Working in passionate community with God, we reach out to ALL people: To proclaim God’s love: To promote justice and peace: To feed body, mind, and spirit: And to share our spiritual journeys through prayer, worship, and learning.
This mission statement, more than anything else, expresses what St. Barnabas has sought to accomplish throughout its lengthy history. As a vow, it is renewed as we collectively give voice to it at each service every Sunday. And it will provide us a theme as we look at our parish’s past, present and future.
Overlooking Cozine Creek, and encircled by Douglas firs, St. Barnabas Episcopal Church is a welcoming home to all of God’s children, honoring individual faith journeys. Grounded in Holy Scripture, dynamic tradition, reason and personal experience, we strive for relevance in a hurting world by opening our doors and extending our hands. Come, join us in fellowship for Christ-centered worship or enlightenment, eat or serve in our Soup Kitchen, meditate and walk our labyrinth. The Episcopal Church Welcomes You!
History of St. Barnabas
In 1873, 24 Episcopalians requested the Diocese of Oregon form a mission in McMinnville, Oregon. The Rt. Rev. Benjamin Morris, the first Bishop of Oregon, agreed and St. James Episcopal Church was organized. The Rev. J. R. W. Sellwood traveled from Portland once a month to conduct a communion service. In 1875, the small congregation built a church on donated land at the corner of Fifth and Davis Streets. The Rev. R. W. Summers was appointed the first priest-in-charge of this growing mission.
In 1882, the first Women’s Auxiliary Guild was organized. This group of ladies became an integral part of St. James, often providing essential funds for the church through many fund-raising projects. To this day, the women of St. James — now St. Barnabas — play an important role in the life of the church.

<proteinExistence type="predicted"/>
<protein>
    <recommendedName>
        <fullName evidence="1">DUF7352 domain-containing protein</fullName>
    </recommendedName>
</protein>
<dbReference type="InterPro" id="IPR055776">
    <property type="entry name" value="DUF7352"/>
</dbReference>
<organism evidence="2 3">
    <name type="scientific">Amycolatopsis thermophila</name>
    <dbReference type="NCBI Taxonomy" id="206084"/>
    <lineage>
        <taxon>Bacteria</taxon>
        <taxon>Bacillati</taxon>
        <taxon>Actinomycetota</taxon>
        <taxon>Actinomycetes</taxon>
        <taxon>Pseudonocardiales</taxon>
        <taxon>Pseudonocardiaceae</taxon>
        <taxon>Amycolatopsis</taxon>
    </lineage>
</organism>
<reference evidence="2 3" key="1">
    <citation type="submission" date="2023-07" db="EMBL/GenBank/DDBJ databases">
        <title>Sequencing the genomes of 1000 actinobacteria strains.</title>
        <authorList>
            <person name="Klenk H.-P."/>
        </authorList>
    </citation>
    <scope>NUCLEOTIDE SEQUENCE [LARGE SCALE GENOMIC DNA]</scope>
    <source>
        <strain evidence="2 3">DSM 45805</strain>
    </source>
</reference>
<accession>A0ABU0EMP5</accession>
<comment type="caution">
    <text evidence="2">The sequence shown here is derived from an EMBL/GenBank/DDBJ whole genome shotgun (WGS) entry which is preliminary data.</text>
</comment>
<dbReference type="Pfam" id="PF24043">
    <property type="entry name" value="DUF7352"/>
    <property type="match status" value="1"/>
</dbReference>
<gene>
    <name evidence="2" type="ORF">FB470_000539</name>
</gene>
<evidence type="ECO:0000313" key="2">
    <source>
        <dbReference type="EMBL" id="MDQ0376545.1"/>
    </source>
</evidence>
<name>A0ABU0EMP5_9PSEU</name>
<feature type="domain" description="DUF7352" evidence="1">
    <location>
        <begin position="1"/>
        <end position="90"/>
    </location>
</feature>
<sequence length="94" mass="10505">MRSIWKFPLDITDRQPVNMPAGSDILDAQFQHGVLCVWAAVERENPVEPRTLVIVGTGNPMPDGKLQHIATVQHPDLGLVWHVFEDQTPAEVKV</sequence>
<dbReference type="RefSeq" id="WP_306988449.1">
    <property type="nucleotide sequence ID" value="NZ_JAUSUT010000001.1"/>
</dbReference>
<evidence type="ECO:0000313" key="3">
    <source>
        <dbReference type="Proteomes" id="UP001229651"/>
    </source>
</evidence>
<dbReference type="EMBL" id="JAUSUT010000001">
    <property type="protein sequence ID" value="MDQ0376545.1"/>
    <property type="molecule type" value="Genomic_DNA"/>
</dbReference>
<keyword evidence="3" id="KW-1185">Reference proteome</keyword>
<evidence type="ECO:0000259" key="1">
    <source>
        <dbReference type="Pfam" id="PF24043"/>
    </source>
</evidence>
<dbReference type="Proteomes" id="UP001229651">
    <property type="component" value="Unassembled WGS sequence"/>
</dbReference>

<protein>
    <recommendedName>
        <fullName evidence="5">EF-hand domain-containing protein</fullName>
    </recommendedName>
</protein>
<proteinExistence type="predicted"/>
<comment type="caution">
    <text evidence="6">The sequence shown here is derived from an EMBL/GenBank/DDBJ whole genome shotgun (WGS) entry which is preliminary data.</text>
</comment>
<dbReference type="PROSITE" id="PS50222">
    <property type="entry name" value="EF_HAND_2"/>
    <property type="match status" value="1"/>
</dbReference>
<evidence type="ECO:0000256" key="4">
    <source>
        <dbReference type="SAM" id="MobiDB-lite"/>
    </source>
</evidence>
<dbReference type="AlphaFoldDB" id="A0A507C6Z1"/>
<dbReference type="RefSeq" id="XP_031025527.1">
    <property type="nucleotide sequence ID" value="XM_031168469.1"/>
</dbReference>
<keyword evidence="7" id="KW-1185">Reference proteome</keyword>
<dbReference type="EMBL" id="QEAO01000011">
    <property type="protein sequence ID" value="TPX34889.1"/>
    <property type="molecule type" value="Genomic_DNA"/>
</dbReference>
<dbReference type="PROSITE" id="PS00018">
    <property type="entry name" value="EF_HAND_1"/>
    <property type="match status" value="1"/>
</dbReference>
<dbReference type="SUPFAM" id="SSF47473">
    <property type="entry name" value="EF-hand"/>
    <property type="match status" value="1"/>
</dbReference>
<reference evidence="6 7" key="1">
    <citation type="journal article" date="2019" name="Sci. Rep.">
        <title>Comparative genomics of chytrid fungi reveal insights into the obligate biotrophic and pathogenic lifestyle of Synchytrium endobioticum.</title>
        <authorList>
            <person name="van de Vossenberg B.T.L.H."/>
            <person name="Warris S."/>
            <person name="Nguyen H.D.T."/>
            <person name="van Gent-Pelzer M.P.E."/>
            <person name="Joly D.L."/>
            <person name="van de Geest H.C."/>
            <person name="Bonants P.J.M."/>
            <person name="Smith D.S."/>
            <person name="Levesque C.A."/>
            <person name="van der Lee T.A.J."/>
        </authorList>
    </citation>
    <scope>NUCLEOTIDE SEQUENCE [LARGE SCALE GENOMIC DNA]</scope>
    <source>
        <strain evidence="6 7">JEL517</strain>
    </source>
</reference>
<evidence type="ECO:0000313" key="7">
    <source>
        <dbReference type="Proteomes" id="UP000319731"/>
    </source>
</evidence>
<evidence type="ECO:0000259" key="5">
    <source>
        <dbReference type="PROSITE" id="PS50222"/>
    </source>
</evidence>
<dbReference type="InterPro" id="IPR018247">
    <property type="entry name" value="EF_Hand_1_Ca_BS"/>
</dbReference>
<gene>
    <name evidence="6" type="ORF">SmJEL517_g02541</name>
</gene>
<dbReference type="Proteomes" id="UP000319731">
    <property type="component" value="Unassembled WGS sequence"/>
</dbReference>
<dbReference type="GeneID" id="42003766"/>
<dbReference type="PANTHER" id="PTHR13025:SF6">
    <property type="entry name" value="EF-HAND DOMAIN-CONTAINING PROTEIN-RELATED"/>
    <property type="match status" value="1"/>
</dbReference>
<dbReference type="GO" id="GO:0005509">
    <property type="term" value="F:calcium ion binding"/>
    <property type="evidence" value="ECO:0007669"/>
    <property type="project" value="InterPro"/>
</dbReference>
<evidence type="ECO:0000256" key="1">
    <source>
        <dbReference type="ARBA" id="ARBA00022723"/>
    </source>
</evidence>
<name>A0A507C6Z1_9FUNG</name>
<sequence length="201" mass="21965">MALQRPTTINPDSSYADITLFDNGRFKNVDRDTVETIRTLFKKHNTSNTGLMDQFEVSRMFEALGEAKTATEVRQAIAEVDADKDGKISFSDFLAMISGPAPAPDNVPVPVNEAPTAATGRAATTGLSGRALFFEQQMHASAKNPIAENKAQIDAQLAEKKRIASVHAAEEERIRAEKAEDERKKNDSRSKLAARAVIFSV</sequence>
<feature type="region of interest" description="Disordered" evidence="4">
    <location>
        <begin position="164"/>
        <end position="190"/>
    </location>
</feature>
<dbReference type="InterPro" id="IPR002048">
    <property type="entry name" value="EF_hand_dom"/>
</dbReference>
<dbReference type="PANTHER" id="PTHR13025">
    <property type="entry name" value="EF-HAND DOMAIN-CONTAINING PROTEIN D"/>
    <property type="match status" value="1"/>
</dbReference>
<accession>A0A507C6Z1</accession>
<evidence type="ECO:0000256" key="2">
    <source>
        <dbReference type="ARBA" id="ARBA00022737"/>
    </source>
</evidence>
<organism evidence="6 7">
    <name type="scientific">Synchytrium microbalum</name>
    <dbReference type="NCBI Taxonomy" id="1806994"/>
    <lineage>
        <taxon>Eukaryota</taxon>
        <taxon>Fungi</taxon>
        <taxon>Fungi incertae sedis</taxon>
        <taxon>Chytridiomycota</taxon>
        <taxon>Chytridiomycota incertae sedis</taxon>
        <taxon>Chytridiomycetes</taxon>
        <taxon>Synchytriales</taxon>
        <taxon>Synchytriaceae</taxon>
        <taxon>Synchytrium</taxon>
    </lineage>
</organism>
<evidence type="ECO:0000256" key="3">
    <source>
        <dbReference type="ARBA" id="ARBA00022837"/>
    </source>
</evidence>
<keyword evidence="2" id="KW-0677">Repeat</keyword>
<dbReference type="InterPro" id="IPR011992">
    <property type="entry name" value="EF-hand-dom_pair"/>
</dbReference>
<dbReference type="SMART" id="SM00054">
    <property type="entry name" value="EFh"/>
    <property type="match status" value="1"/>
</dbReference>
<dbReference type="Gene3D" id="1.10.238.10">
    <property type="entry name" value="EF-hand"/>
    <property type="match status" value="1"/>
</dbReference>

St. James had a succession of priests in its early years, most traveling from outside of town to conduct services. Then in 1913, the Rev. Albert W. Griffin became the parish’s first resident priest, necessitating the building of a vicarage. That same year, the congregation changed its name in order to avoid confusion with the local Roman Catholic church. The congregation chose the name of St. Paul’s missionary companion, St. Barnabas.
After World War II, St. Barnabas underwent a period of rapid growth and change. In March 1945, St. Barnabas went from mission status to a full parish. By the early 1960s, the congregation was outgrowing the small pioneer church that had served them since 1875. So, in 1964, under the leadership of Fr. E.G. Rankin, plans were laid for a new building. The old church was sold, and a new building was erected on Second Street. On January 10, 1965, the new St. Barnabas was dedicated with the Rt. Rev. J.W.F. Carman, Bishop of Oregon, officiating. At that ceremony Fr. Rankin put the new building in perspective for those attending and those who would follow them: “The Church is not a building but the people and the spirit of God in their midst.”
In March 1990, our soup kitchen, the parish’s most important outreach ministry, was inaugurated. Today, the Soup Kitchen at St. Barnabas plays a major role in the community of McMinnville. Meals are faithfully served four nights a week. This is all made possible by the dedication of the people of St. Barnabas and hundreds of volunteers from McMinnville and surrounding communities.
With God’s help and the prayerful support of our parishioners, we hope to continue the long legacy of St. Barnabas Episcopal Church.